That’s right. I’m still pedaling our laundry, a year later. To be clear: not the same load of laundry I started pedaling a year ago, but a year’s worth of four people’s dirty clothes, biked clean and hung dry three times a week.
Wait…that sounds just a touch heroic. For me, it’s simply a chore that I’ve fit into my life, that I even enjoy a little, a comfortable routine that indicates all is well.
If you’re like most people and just read these last few sentences with incredulity, let me assure you I’m not a fitness nut, a Martha Stewart disciple, or a planet hero/weirdo. I’ll try to explain myself.
I recommend that you go back and, if you haven’t already, read my first entry on this topic, Doing Laundry by Leg (Not by Hand), in which I rehash in painful detail the first iteration(s) of our bike-powered washing machine. Since publishing that article, I’ve made several improvements in the system.
First, the machine took a great leap forward when I removed those extra long bolts (prone to shearing off) and simply flipped the aluminum flywheel, reconnecting it to the plywood circle/chain ring…well, a picture is worth a thousand words:
This allows a much stronger and more direct connection between the flywheel–hence the laundry drum–and the pedals, so I can pedal forward and backward without derailing anymore, and the laundry agitates left and right, just like those new-fangled electro-automatic laundro-machines that turn your clothes sparkling white. I felt a little silly that it took me so long to figure out this simple solution.
Secondly, I’ve been unable to develop Lance Armstrong-sized thighs, which means I still can’t pedal fast enough for a decent spin-cycle. So my lovely husband found me a clothes mangle, a.k.a. wringer. (It may or may not have been a Valentine’s Day gift. That’s how we roll at The Clay Life…)
We mounted the thing over a sink with a bucket drain, and it has improved my life greatly. Somehow the action of cranking the wringer is much more pleasant than wringing with my hands–probably it’s just easier on my hands and plain old fun to crank the big rollers. The wringer does tend to crack buttons, pinch clasps closed, and, true to its name, “mangle” zippers, so I still wring a few garments by hand.
Thirdly, I jerry-rigged a slick book rack.
So now I can do three things at once: exercise, do laundry, and read a book!
I’m still working a couple bugs out of my system. (And here let me interject that now that it has no motor, I can fully understand the mechanics of my washing machine, which I find empowering–can you say that of yours?)
The main bug, maybe not specific to a bike-powered machine, is the fuzz factor. As I hang up the clothes, I pull off bits of accumulated fuzz and hair that, instead of rinsing away, seem either to snowball into clumps or spread throughout the laundry. This will be an ongoing problem, since our daughter has long hair and I myself shed hair from my head like a chemotherapy patient with male pattern baldness (my apologies to everyone I’ve just offended). I assume that a spin in the good old dryer would suck all that fuzz out, but I’d love another solution. If any of you know how to deal with this, preach it in the comments below!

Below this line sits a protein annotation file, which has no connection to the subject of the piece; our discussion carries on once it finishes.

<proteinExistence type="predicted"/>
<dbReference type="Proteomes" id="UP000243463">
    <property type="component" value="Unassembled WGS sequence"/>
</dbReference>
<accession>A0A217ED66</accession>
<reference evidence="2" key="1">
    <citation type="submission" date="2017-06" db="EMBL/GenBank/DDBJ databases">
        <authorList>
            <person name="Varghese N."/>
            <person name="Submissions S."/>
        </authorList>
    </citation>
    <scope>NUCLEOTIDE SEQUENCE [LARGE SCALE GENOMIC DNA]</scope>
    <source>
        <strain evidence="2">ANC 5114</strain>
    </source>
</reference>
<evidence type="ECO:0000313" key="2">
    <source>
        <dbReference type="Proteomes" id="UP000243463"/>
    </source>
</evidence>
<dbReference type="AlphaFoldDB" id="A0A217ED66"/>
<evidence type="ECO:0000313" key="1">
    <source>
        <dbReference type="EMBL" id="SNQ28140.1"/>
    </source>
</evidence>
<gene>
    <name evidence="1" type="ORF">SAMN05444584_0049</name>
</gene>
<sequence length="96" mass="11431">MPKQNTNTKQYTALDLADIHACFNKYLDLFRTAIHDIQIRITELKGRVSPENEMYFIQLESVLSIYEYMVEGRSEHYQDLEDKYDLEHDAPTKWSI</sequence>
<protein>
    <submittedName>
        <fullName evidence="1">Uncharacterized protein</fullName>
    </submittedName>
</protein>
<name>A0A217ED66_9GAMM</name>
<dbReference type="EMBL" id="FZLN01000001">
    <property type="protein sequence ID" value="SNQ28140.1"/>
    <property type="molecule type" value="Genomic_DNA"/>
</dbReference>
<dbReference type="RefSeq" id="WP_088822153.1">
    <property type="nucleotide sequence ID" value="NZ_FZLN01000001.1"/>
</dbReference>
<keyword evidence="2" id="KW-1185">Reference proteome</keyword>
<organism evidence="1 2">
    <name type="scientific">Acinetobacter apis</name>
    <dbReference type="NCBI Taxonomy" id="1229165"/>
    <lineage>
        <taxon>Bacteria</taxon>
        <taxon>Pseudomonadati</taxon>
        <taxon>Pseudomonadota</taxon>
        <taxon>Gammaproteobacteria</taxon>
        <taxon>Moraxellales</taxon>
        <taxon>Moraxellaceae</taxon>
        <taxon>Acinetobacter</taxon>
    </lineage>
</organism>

And let me emphasize this: I would not be doing this if I did not enjoy it. I like the feeling of taking responsibility for an essential chore in my life, taking back for my body a job I had once relegated to a machine. I’ll enjoy it especially once the weather warms enough in the spring so I can tote the whole shebang outside and do the wash in the fresh air with rainwater from our barrels. I pedal one load of laundry each Monday, Wednesday, and Friday, and from the first rotation of the pedals to the last clothespin, it takes about an hour. Not bad, considering I’m also getting my exercise, reading, and SAVING THE PLANET. Or at least, taking a little step toward it.
Because that’s all it takes to start, folks: a little step. You never get anywhere without taking that first little step. For me, because I have legs and dirty clothes, I’ve started biking my laundry; but for you it might be something else, some other little bit you can do. And it doesn’t matter how small that is, because the longer I work at this clay life, the more I’ve noticed it’s the little bits that make up a life, that make the difference between a meaningful life and one lived without thought or consideration.
And just to crush to death that metaphor of the road: you never know where your steps will take you. A year into biking the laundry and pouring the rinse water on my plants, I find myself considering the fibers in our clothes–will they biodegrade or will I someday kick a shovel into the earth and discover nothing but a web of plastic fibers? I’m toeing my way forward slowly here, aware that the next step may just turn me into a fanatic, which is not the sort of person I generally like, but hey, it may be entertaining for you!
So stay tuned.